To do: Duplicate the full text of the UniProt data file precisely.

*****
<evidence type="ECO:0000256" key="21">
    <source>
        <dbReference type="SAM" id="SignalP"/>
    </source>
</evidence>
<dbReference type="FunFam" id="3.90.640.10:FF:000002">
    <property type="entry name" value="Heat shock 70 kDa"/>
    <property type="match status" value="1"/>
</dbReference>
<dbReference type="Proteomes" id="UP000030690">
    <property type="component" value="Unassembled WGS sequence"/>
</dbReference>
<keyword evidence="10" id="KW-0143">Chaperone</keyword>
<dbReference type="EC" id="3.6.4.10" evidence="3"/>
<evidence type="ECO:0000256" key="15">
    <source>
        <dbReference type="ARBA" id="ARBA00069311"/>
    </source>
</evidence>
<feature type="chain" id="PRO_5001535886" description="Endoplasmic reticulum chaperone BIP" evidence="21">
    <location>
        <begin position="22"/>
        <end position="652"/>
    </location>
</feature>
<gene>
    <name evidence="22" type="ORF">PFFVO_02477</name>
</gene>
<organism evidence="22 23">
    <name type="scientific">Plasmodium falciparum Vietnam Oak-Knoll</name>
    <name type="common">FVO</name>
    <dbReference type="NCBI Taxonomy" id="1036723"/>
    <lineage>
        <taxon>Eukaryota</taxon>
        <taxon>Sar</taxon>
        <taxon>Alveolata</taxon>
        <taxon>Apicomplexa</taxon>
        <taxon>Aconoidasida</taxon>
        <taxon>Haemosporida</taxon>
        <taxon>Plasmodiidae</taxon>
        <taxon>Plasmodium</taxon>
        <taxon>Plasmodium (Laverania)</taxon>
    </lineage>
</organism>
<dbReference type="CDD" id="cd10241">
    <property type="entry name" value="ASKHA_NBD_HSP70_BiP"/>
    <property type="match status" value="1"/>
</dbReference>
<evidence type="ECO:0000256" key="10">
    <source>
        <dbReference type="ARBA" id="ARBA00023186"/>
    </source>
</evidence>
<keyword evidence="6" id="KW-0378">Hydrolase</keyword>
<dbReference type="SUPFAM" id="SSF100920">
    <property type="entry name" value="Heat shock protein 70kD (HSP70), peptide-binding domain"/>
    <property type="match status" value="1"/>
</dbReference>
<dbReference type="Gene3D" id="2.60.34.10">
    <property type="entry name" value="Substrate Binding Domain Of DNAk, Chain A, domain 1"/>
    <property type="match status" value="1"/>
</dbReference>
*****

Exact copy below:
<evidence type="ECO:0000256" key="21">
    <source>
        <dbReference type="SAM" id="SignalP"/>
    </source>
</evidence>
<dbReference type="FunFam" id="3.90.640.10:FF:000002">
    <property type="entry name" value="Heat shock 70 kDa"/>
    <property type="match status" value="1"/>
</dbReference>
<dbReference type="Proteomes" id="UP000030690">
    <property type="component" value="Unassembled WGS sequence"/>
</dbReference>
<keyword evidence="10" id="KW-0143">Chaperone</keyword>
<dbReference type="EC" id="3.6.4.10" evidence="3"/>
<evidence type="ECO:0000256" key="15">
    <source>
        <dbReference type="ARBA" id="ARBA00069311"/>
    </source>
</evidence>
<feature type="chain" id="PRO_5001535886" description="Endoplasmic reticulum chaperone BIP" evidence="21">
    <location>
        <begin position="22"/>
        <end position="652"/>
    </location>
</feature>
<gene>
    <name evidence="22" type="ORF">PFFVO_02477</name>
</gene>
<organism evidence="22 23">
    <name type="scientific">Plasmodium falciparum Vietnam Oak-Knoll</name>
    <name type="common">FVO</name>
    <dbReference type="NCBI Taxonomy" id="1036723"/>
    <lineage>
        <taxon>Eukaryota</taxon>
        <taxon>Sar</taxon>
        <taxon>Alveolata</taxon>
        <taxon>Apicomplexa</taxon>
        <taxon>Aconoidasida</taxon>
        <taxon>Haemosporida</taxon>
        <taxon>Plasmodiidae</taxon>
        <taxon>Plasmodium</taxon>
        <taxon>Plasmodium (Laverania)</taxon>
    </lineage>
</organism>
<dbReference type="CDD" id="cd10241">
    <property type="entry name" value="ASKHA_NBD_HSP70_BiP"/>
    <property type="match status" value="1"/>
</dbReference>
<evidence type="ECO:0000256" key="10">
    <source>
        <dbReference type="ARBA" id="ARBA00023186"/>
    </source>
</evidence>
<keyword evidence="6" id="KW-0378">Hydrolase</keyword>
<dbReference type="SUPFAM" id="SSF100920">
    <property type="entry name" value="Heat shock protein 70kD (HSP70), peptide-binding domain"/>
    <property type="match status" value="1"/>
</dbReference>
<dbReference type="Gene3D" id="2.60.34.10">
    <property type="entry name" value="Substrate Binding Domain Of DNAk, Chain A, domain 1"/>
    <property type="match status" value="1"/>
</dbReference>